ABB, the leading power and automation technology group, recently completed commissioning of two synchronous condensers and harmonic filters for Xstrata Copper’s Antapaccay project in the Yauri district of Espinar Province, southern Peru.
The open-pit mine and processing operation are located approximately ten kilometers from Xstrata’s Tintaya mine at 4,100 meters above sea level. The plant has an estimated process capacity of 70,000 tonnes per day for the first half of 2013 and is projected to produce an initial 160,000 tonnes of copper in concentrate per year including significant gold and silver by-products.
ABB’s scope of supply included harmonic filters and controller, two brushless synchronous condenser systems comprised of 20-megavolt ampere synchronous motors, distribution transformers, frequency converters, excitation and protection panels as well as chiller systems.
The project is located in a remote area and is connected by a long power transmission line. ABB’s synchronous condensers will ensure accurate and dynamic power factor compensation for safe and reliable mine operation at this remote location. By integrating synchronous condensers and harmonic filters the harmonics are mitigated and short circuit levels improved, thus optimizing Antapaccay’s productivity and energy efficiency.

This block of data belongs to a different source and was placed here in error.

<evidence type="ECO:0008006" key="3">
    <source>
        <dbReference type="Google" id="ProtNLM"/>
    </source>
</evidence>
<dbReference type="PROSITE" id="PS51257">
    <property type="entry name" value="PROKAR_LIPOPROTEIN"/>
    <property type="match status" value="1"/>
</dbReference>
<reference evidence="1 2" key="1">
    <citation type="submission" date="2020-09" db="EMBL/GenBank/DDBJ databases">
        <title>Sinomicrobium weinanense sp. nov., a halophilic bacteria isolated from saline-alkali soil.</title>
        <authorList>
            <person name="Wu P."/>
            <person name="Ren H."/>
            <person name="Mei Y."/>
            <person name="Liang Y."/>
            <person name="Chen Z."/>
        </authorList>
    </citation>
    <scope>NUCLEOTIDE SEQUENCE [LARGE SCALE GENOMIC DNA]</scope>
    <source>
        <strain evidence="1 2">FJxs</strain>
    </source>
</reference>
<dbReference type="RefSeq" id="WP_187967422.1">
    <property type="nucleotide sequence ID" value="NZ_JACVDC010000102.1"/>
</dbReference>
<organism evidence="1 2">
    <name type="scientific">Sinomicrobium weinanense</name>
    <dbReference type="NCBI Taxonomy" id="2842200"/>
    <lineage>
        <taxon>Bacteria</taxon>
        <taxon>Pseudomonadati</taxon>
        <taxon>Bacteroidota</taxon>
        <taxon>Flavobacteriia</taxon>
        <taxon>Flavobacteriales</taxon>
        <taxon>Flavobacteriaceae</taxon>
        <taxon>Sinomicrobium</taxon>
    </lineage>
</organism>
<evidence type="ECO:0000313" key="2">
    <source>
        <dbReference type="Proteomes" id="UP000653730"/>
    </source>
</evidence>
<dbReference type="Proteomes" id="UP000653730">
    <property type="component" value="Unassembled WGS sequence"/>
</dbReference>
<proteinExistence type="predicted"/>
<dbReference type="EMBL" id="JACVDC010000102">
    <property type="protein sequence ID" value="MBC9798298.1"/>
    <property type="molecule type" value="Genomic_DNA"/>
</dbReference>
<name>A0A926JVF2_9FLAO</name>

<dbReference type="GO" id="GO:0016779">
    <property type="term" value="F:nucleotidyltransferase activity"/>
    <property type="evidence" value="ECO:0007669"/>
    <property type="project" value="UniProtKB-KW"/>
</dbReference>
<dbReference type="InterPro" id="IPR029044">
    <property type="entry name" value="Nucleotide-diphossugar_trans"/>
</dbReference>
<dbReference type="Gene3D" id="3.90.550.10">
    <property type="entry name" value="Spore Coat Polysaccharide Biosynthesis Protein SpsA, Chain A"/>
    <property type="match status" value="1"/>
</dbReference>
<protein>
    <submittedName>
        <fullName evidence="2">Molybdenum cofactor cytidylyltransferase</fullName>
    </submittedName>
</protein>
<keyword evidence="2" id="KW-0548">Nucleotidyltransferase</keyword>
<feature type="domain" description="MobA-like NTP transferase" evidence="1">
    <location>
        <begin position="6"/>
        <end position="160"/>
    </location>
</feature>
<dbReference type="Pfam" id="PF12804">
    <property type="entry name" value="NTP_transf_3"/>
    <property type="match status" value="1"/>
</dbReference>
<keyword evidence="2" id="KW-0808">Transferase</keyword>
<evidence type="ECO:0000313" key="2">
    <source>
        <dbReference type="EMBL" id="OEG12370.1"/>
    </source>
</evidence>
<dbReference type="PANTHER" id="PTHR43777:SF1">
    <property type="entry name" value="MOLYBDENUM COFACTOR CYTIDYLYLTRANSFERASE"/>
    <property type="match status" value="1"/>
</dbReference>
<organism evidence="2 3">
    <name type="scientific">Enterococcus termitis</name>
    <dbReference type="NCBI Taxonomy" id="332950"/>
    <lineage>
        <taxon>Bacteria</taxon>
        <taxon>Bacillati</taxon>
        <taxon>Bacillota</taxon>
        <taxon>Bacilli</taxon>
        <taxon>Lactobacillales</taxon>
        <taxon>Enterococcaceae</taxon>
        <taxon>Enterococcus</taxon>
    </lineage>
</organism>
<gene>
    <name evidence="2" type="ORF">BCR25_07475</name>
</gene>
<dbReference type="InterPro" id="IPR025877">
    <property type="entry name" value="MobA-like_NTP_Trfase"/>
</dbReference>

ABB’s expertise in the integration of harmonic filter systems with synchronous condensers, strong local service presence and an excellent reputation in the South American market, were important factors for winning the contract with Xstrata. Bechtel, Xstrata’s EPCM contractor, managed the overall project.
ABB has also supplied two identical synchronous condensers for Xstrata Copper’s Las Bambas project in Peru, with commissioning scheduled for the fourth quarter of 2014.
ABB (www.abb.com) is a leader in power and automation technologies that enable utility and industry customers to improve their performance while lowering environmental impact. The ABB Group of companies operates in around 100 countries and employs about 145,000 people.